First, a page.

Table of Contents

Handbook of Environmental and Resource Economics

Handbook of Environmental and Resource Economics

Elgar original reference

Edited by Jeroen C.J.M. van den Bergh

This major reference book comprises specially commissioned surveys in environmental and resource economics written by an international team of experts. Authoritative yet accessible, each entry provides a state-of-the-art summary of key areas that will be invaluable to researchers, practitioners and advanced students.

Chapter 61: Ecological Principles and Environmental Economic Analysis

R. Folke

Subjects: economics and finance, environmental economics, environment, environmental economics

Extract

Car1 Folke 1. Introduction The rapid expansion of the scale of human actions has radically transformed the Earth (Turner et al., 1990). This transformation has turned the capacity of ecosystems to generate a continuous flow of natural resources and ecosystem services into an increasingly limiting factor for social and economic development (Jansson et al., 1994). But the need for functional ecosystems is scarcely reflected in market prices, seldom perceived by individuals, or fully taken into account by the institutions that provide the framework for human action, whether political or social. Its contribution to economic development and growth is still ‘mentally hidden’ to many actors of modern society. This is reflected, for example, in most models of economic growth where the necessity of the environmental resource base for human welfare is not accounted for (Dasgupta, 1997). The escalating globalization of human activities, population growth and large-scale movements of people have placed mankind in an era of unfamiliar dynamics and interdependence of ecological, social and economic systems at regional and even planetary scales (Daily and Ehrlich, 1992; Holling, 1994). They have become so interconnected that rational decisions by individuals locally, or on the project level, may spill over and generate regional and global effects, witnessed in, for example, climate change and the evolution of new diseases (Houghton et al., 1996; McMichael et al., 1996). It is a major challenge in this new situation, and for the prosperous development of human societies, to ensure the capacity of ecosystems to generate natural resources and...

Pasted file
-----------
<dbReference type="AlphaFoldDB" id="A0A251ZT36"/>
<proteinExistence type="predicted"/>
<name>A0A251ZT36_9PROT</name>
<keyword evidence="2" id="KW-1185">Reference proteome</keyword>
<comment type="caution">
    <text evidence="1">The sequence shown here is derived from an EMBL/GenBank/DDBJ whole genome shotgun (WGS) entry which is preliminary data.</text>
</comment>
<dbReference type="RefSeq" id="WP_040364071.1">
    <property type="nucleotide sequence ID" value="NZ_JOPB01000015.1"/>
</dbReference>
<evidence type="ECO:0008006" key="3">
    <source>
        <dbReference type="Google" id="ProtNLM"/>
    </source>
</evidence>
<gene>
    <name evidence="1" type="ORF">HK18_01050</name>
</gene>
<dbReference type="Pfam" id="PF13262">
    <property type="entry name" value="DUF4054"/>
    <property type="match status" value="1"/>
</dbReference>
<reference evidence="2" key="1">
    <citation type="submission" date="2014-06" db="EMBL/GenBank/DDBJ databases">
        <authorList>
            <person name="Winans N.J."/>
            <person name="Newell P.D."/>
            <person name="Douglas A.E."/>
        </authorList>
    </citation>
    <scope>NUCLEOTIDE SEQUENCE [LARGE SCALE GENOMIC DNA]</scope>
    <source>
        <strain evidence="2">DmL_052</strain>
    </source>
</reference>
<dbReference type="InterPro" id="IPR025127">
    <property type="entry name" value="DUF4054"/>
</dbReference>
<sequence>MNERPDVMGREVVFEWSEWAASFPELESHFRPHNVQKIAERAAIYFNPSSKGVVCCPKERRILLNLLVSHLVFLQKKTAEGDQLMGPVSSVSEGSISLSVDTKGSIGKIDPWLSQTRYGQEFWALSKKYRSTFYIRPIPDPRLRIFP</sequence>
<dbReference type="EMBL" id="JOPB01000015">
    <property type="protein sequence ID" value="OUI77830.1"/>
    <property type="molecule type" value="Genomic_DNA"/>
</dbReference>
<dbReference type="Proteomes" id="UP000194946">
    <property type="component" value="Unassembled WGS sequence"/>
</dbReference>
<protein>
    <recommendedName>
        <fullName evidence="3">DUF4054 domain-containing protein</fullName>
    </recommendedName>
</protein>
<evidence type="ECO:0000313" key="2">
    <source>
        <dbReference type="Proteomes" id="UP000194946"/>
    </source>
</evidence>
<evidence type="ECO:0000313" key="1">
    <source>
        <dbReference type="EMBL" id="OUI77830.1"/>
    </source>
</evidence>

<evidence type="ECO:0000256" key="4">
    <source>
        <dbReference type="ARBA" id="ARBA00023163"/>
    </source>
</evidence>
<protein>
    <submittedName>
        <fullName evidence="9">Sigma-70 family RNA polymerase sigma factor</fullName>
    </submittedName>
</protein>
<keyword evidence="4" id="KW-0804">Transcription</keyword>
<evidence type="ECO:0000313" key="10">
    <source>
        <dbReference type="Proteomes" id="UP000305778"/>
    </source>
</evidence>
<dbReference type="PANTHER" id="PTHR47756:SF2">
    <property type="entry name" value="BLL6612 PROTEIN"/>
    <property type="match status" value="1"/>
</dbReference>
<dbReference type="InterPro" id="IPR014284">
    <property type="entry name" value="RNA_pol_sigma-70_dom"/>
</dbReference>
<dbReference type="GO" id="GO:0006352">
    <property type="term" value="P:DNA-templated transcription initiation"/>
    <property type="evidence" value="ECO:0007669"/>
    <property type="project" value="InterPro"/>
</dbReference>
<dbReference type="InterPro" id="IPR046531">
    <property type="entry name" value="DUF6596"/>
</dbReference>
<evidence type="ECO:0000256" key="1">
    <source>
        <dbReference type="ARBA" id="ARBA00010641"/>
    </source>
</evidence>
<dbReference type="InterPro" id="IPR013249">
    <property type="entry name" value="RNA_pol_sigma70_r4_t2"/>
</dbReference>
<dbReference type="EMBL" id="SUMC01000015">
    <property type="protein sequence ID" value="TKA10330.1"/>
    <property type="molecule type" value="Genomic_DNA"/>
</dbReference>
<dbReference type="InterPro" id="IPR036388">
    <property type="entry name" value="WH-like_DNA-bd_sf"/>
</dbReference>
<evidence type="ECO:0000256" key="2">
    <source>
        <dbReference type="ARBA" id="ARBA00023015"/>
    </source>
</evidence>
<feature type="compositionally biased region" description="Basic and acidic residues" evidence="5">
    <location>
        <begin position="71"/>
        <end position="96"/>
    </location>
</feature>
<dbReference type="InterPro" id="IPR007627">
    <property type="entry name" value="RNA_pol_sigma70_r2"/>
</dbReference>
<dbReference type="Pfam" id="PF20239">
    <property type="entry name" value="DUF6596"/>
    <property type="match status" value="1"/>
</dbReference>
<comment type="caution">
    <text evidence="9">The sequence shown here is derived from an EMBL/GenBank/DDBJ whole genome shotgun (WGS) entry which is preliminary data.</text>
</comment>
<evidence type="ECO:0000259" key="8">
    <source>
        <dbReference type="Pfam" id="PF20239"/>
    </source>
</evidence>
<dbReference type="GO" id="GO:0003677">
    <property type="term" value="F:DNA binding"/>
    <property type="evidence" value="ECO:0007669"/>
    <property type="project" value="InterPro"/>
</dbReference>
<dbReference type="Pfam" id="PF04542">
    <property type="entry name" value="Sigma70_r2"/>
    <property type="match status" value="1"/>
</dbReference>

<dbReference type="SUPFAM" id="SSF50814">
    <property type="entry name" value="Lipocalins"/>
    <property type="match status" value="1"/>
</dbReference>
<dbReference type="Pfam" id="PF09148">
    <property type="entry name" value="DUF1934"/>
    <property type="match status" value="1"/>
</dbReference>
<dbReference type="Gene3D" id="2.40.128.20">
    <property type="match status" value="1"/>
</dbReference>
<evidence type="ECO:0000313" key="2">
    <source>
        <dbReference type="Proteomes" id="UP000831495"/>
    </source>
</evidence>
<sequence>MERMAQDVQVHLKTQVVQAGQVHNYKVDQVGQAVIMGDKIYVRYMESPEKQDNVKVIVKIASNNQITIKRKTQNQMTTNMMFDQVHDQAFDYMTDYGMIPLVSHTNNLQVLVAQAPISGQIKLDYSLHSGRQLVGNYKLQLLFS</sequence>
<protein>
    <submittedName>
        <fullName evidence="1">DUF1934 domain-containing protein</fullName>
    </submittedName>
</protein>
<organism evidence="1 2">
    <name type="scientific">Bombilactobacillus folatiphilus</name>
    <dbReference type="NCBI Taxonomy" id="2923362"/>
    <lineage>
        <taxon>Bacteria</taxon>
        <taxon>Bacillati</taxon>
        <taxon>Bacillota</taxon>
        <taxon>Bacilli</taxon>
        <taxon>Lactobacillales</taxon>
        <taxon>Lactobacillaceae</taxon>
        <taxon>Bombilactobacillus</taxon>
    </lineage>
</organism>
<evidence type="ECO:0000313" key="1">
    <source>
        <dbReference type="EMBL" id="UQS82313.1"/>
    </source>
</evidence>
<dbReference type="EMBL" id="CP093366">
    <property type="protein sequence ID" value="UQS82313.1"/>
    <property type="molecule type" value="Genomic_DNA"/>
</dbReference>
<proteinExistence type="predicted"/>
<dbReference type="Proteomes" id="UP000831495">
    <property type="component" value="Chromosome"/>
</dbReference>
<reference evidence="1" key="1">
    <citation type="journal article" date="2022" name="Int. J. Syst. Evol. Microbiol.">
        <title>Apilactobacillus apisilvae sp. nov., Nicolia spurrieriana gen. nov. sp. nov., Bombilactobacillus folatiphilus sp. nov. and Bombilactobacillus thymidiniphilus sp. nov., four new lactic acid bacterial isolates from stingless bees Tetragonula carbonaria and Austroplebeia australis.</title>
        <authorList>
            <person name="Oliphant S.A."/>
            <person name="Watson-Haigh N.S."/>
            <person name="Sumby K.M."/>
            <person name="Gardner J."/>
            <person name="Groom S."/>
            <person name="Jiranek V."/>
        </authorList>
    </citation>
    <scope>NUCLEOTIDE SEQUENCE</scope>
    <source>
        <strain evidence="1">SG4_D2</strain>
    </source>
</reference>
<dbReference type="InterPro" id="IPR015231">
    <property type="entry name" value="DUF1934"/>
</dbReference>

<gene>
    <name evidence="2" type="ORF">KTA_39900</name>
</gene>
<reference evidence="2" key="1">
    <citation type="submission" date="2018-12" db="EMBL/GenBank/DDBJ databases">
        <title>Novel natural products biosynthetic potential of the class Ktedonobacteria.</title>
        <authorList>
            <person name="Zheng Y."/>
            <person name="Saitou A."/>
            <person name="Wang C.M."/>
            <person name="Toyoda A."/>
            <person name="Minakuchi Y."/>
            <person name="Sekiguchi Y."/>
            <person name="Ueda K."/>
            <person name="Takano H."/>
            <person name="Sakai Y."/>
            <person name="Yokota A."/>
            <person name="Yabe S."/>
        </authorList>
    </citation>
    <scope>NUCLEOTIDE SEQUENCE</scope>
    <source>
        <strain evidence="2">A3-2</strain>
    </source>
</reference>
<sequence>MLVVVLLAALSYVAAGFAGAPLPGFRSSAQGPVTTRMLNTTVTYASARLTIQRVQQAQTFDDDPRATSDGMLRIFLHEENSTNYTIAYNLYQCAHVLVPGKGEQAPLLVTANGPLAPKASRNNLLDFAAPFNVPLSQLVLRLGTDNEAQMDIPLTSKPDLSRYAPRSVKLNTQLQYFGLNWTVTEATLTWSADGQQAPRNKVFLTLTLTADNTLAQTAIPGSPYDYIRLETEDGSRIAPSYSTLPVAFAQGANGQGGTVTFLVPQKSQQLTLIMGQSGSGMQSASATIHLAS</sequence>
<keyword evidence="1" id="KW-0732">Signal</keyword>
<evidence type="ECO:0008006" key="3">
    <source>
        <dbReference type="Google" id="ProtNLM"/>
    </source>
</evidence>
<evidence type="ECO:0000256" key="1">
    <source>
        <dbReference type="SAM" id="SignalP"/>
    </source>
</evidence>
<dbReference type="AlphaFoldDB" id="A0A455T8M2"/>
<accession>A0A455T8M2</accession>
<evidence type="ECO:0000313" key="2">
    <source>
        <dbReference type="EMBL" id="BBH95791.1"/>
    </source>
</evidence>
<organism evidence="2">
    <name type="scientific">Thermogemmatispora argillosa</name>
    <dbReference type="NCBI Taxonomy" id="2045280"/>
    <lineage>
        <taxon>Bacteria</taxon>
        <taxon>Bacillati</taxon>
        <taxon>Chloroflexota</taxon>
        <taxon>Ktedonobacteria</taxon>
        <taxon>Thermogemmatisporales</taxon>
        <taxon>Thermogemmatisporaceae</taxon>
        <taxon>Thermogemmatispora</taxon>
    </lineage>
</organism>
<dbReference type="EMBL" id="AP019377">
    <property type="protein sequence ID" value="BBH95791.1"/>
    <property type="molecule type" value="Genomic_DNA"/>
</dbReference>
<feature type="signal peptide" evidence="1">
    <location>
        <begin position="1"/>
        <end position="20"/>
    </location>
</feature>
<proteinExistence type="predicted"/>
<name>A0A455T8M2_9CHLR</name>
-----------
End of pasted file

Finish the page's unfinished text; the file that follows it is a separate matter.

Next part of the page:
You are not authenticated to view the full text of this chapter or article.

Elgaronline requires a subscription or purchase to access the full text of books or journals. Please login through your library system or with your personal username and password on the homepage.

Non-subscribers can freely search the site, view abstracts/ extracts and download selected front matter and introductory chapters for personal use.

Your library may not have purchased all subject areas. If you are authenticated and think you should have access to this title, please contact your librarian.

Further information